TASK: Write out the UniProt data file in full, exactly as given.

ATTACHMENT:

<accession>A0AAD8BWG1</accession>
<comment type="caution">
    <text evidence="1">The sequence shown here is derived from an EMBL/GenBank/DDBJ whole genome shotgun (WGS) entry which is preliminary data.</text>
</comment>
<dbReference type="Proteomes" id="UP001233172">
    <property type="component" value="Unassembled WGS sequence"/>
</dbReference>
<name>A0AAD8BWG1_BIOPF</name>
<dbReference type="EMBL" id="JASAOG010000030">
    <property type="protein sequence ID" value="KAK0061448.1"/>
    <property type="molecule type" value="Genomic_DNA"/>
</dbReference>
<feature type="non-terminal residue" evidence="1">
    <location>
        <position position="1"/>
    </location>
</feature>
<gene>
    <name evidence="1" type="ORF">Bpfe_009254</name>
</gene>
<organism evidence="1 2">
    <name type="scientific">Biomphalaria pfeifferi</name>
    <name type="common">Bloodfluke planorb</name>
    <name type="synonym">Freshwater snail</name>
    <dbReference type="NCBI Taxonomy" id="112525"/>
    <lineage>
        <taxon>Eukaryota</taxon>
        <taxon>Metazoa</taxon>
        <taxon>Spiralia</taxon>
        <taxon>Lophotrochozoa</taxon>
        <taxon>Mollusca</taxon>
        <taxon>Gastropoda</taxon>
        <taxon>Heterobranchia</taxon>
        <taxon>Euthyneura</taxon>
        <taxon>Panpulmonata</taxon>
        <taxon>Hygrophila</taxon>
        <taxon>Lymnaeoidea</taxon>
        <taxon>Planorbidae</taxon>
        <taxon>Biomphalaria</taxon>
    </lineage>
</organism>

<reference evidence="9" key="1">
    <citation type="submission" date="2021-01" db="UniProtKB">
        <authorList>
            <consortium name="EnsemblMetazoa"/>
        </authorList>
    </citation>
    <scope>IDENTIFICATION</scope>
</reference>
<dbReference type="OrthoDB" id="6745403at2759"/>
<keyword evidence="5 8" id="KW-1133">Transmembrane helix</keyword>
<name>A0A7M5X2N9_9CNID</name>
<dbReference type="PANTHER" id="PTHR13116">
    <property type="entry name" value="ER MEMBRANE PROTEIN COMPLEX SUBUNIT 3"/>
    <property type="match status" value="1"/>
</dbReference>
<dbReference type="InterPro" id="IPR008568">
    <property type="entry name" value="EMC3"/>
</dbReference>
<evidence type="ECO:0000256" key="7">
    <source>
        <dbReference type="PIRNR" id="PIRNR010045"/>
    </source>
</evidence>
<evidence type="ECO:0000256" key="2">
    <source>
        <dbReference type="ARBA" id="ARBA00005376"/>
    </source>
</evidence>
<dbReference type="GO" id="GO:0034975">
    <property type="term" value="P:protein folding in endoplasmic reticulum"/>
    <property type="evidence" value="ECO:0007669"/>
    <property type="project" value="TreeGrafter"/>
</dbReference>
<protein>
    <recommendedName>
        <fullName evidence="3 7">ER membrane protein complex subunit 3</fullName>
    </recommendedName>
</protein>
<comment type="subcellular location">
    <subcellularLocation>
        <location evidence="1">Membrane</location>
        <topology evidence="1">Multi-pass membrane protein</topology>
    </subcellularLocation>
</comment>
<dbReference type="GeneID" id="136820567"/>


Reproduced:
<accession>A0AAD8BWG1</accession>
<comment type="caution">
    <text evidence="1">The sequence shown here is derived from an EMBL/GenBank/DDBJ whole genome shotgun (WGS) entry which is preliminary data.</text>
</comment>
<dbReference type="Proteomes" id="UP001233172">
    <property type="component" value="Unassembled WGS sequence"/>
</dbReference>
<name>A0AAD8BWG1_BIOPF</name>
<dbReference type="EMBL" id="JASAOG010000030">
    <property type="protein sequence ID" value="KAK0061448.1"/>
    <property type="molecule type" value="Genomic_DNA"/>
</dbReference>
<feature type="non-terminal residue" evidence="1">
    <location>
        <position position="1"/>
    </location>
</feature>
<gene>
    <name evidence="1" type="ORF">Bpfe_009254</name>
</gene>
<organism evidence="1 2">
    <name type="scientific">Biomphalaria pfeifferi</name>
    <name type="common">Bloodfluke planorb</name>
    <name type="synonym">Freshwater snail</name>
    <dbReference type="NCBI Taxonomy" id="112525"/>
    <lineage>
        <taxon>Eukaryota</taxon>
        <taxon>Metazoa</taxon>
        <taxon>Spiralia</taxon>
        <taxon>Lophotrochozoa</taxon>
        <taxon>Mollusca</taxon>
        <taxon>Gastropoda</taxon>
        <taxon>Heterobranchia</taxon>
        <taxon>Euthyneura</taxon>
        <taxon>Panpulmonata</taxon>
        <taxon>Hygrophila</taxon>
        <taxon>Lymnaeoidea</taxon>
        <taxon>Planorbidae</taxon>
        <taxon>Biomphalaria</taxon>
    </lineage>
</organism>

<reference evidence="9" key="1">
    <citation type="submission" date="2021-01" db="UniProtKB">
        <authorList>
            <consortium name="EnsemblMetazoa"/>
        </authorList>
    </citation>
    <scope>IDENTIFICATION</scope>
</reference>
<dbReference type="OrthoDB" id="6745403at2759"/>
<keyword evidence="5 8" id="KW-1133">Transmembrane helix</keyword>
<name>A0A7M5X2N9_9CNID</name>
<dbReference type="PANTHER" id="PTHR13116">
    <property type="entry name" value="ER MEMBRANE PROTEIN COMPLEX SUBUNIT 3"/>
    <property type="match status" value="1"/>
</dbReference>
<dbReference type="InterPro" id="IPR008568">
    <property type="entry name" value="EMC3"/>
</dbReference>
<evidence type="ECO:0000256" key="7">
    <source>
        <dbReference type="PIRNR" id="PIRNR010045"/>
    </source>
</evidence>
<evidence type="ECO:0000256" key="2">
    <source>
        <dbReference type="ARBA" id="ARBA00005376"/>
    </source>
</evidence>
<dbReference type="GO" id="GO:0034975">
    <property type="term" value="P:protein folding in endoplasmic reticulum"/>
    <property type="evidence" value="ECO:0007669"/>
    <property type="project" value="TreeGrafter"/>
</dbReference>
<protein>
    <recommendedName>
        <fullName evidence="3 7">ER membrane protein complex subunit 3</fullName>
    </recommendedName>
</protein>
<comment type="subcellular location">
    <subcellularLocation>
        <location evidence="1">Membrane</location>
        <topology evidence="1">Multi-pass membrane protein</topology>
    </subcellularLocation>
</comment>
<dbReference type="GeneID" id="136820567"/>